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Mourinho Sings The Mea Culpa For Attack On Tito 10 Years Later

"I was the one who failed, I shouldn't have done what I did. Tito had nothing to do with that," acknowledges the new Roma coach

Almost 10 years have had to pass for José Mourinho to sing the ‘mea culpa’ regarding his attack on the ill-fated Tito Vilanova in the second leg of the Spanish Super Cup held at the Camp Nou in August 2011, when he put his finger in the eye in a thong.

The then Madrid coach, who is now undertaking a new challenge at Roma, now acknowledges in a book that it was all his fault and that Pep Guardiola’s then assistant was not at fault (as everyone already knew).

That famous game was heading towards extra time (2-2 in the first leg and in the second leg) until Messi scored 2-3 in the 88th minute. Marcelo then committed a hard foul on Cesc that led to a tangana against the benches. In the midst of the tumult, with the famous Josep Satorra as a spectator ( ‘The Observer’ , he was baptized), Mourinho approached Tito from behind and, out of the blue, stuck a finger in his eye and turned away smiling, to what the surprised technician culé responded with a slap .

The two were sanctioned (two matches against Portuguese, one against Catalan, to be played in the Super Cup) and later amnestied by Ángel María Villar as a measure of grace for his re-election as head of the Spanish Football Federation and Spain’s conquest of the 2012 Eurocup.

‘Pito’ Vilanova
” I was the one who failed, I shouldn’t have done what I did. Of course not, the negative image stays forever. Tito had nothing to do with it. I feel sorry for him, ” Mou now acknowledges in ‘Stay crazy and hungry ‘, a book on communication by the journalist João Gabriel.

He is not the biggest regret and he is ten years late, but at least it contrasts with the attitude shown after that game, in which he also belittled the coach at the press conference by calling coach “Pito Vilanova”.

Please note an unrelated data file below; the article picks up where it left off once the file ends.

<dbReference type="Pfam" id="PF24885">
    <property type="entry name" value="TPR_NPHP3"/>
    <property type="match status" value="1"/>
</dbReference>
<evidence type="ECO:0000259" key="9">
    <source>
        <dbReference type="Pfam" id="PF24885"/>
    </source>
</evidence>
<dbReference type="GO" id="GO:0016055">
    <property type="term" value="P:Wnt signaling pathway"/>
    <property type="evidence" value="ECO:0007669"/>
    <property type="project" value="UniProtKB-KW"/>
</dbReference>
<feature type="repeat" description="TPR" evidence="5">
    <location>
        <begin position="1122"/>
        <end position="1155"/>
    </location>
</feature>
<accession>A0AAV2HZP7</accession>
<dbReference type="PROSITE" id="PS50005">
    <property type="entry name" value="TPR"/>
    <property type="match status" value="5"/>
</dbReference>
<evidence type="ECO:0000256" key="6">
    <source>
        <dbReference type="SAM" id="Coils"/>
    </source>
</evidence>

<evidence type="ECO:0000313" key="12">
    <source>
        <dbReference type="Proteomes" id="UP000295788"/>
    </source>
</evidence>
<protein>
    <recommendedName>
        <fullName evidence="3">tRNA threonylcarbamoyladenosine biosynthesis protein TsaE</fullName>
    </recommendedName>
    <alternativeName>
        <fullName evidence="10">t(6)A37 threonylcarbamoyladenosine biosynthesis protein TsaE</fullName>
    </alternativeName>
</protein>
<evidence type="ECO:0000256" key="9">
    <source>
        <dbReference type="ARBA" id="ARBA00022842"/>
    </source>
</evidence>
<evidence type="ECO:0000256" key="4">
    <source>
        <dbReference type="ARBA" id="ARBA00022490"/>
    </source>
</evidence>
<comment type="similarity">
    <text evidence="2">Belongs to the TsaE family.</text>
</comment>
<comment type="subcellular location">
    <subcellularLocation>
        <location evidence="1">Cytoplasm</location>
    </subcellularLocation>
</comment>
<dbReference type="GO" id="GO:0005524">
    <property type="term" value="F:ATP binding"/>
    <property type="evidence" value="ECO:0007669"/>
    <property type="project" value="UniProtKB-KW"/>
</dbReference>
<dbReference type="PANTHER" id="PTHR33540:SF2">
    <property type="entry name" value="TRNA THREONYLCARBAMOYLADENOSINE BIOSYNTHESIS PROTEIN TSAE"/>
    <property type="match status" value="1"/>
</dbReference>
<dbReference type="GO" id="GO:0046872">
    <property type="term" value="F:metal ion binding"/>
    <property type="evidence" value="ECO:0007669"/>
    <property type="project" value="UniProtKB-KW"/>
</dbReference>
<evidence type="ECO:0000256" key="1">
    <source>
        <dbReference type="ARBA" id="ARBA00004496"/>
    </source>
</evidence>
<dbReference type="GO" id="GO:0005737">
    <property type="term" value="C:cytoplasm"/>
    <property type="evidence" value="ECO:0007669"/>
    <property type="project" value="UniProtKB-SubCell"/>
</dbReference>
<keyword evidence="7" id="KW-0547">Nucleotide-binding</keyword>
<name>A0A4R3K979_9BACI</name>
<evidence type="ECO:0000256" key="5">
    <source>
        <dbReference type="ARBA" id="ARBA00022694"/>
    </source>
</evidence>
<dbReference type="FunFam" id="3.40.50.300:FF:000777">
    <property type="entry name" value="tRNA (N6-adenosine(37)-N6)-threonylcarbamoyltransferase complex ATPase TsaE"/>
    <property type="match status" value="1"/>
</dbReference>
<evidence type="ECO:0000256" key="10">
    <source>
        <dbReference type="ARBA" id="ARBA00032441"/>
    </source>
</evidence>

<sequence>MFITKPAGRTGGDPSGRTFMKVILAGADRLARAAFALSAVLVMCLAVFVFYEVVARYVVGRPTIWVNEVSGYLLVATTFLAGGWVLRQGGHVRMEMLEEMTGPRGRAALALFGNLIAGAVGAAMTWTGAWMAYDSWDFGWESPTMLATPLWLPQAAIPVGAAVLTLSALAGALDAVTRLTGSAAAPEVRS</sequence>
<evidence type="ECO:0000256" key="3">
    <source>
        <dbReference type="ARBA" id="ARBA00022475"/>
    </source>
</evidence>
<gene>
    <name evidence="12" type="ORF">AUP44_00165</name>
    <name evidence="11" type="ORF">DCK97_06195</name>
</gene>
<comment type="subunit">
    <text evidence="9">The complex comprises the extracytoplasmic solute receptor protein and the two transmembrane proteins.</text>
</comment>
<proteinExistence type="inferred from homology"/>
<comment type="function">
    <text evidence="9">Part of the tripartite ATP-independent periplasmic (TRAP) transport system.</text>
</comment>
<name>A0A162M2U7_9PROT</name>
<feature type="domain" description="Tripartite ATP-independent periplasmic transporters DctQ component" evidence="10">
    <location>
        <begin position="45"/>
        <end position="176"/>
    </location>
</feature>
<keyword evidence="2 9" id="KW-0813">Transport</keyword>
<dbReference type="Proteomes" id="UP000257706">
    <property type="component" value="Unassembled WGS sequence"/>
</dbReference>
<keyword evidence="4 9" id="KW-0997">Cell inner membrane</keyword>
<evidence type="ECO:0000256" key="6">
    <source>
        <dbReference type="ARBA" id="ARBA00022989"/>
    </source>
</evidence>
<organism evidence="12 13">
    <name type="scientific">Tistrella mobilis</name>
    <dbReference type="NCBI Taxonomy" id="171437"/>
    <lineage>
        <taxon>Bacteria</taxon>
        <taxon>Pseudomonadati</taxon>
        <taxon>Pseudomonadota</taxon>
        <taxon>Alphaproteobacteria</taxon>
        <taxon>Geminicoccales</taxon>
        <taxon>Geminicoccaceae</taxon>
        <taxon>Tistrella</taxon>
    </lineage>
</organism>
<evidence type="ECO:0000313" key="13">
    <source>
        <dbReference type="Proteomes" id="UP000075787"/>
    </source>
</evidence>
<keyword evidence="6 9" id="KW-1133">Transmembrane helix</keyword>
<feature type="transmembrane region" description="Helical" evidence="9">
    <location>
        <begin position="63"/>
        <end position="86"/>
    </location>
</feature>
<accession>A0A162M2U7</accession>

Mourinho was glorified by the fans of the Bernabéu, who for three months kept a huge banner that read ‘Mou, your finger shows us the way’ without Florentino Pérez , the League, or Anti-Violence withdrawing it. “Mourinho is the one who best defends the values ​​of Madridismo. Have no doubt that this is the case,” Florentino said to a partner who spoiled the manager’s attitude in a Madrid assembly.

#Madrid removes the banner from the Bernabéu: “Your finger points the way …” pic.twitter.com/9kRLTIbS

– Denis Garcia (@DeniisG) December 10, 2011
What Mourinho does not seem sorry for is the accusation he launched after that match (in which Barça won “a tiny title” , as he pointed out), that the Barça players pretended: “I have been educated in football to play as a man, so as not to fall at the first blow, “he released then. And in João Gabriel’s book he reaffirms: “Barcelona was good at playing, but better at conditioning the rival and manipulating decisions and perceptions.”

“A bastard for some”
In the book, Mourinho leaves other pearls, as when he assures that honesty has always guided him, in reference to the equal treatment that he claims to have given to all the players: “I always told the players: in me they will find an honest guy. guy who tells you the truth, who tells you the things you want and the things you don’t want to hear.

Someday they may say that I am a bad coach, that I was a bastard, but no one will be able to say that he was not serious and honest . ”

Speaking of a discussion he had with Cristiano Ronaldo , revealed in the biography of Luka Modric, he points out: ” I have problems with egocentric players who put their personal goals before the collective ones. Consecrated or unknown are the same, as long as they work in favor of the team” .

And it also refers to his brief stage as a footballer.

The influence of his father
Mou also recalls his ephemeral stage as a player , analyzing his strengths and his shortcomings: “I knew my limitations, because I was not fast and speed is key in football . What stood out to me from the rest was the ability to read and analyze teams. I could see things that others didn’t , but if I hadn’t been a player my training as a coach would have been poorer. ”

And he assures that being the son of his father, who was an international goalkeeper and coach in several professional teams in Portugal , was key. ” I grew up with access to forbidden spaces. What kid is in a locker room at halftime in a major league game? What child who listens to the talk of the coach? What older child sees his father get fired at the family Christmas lunch? “

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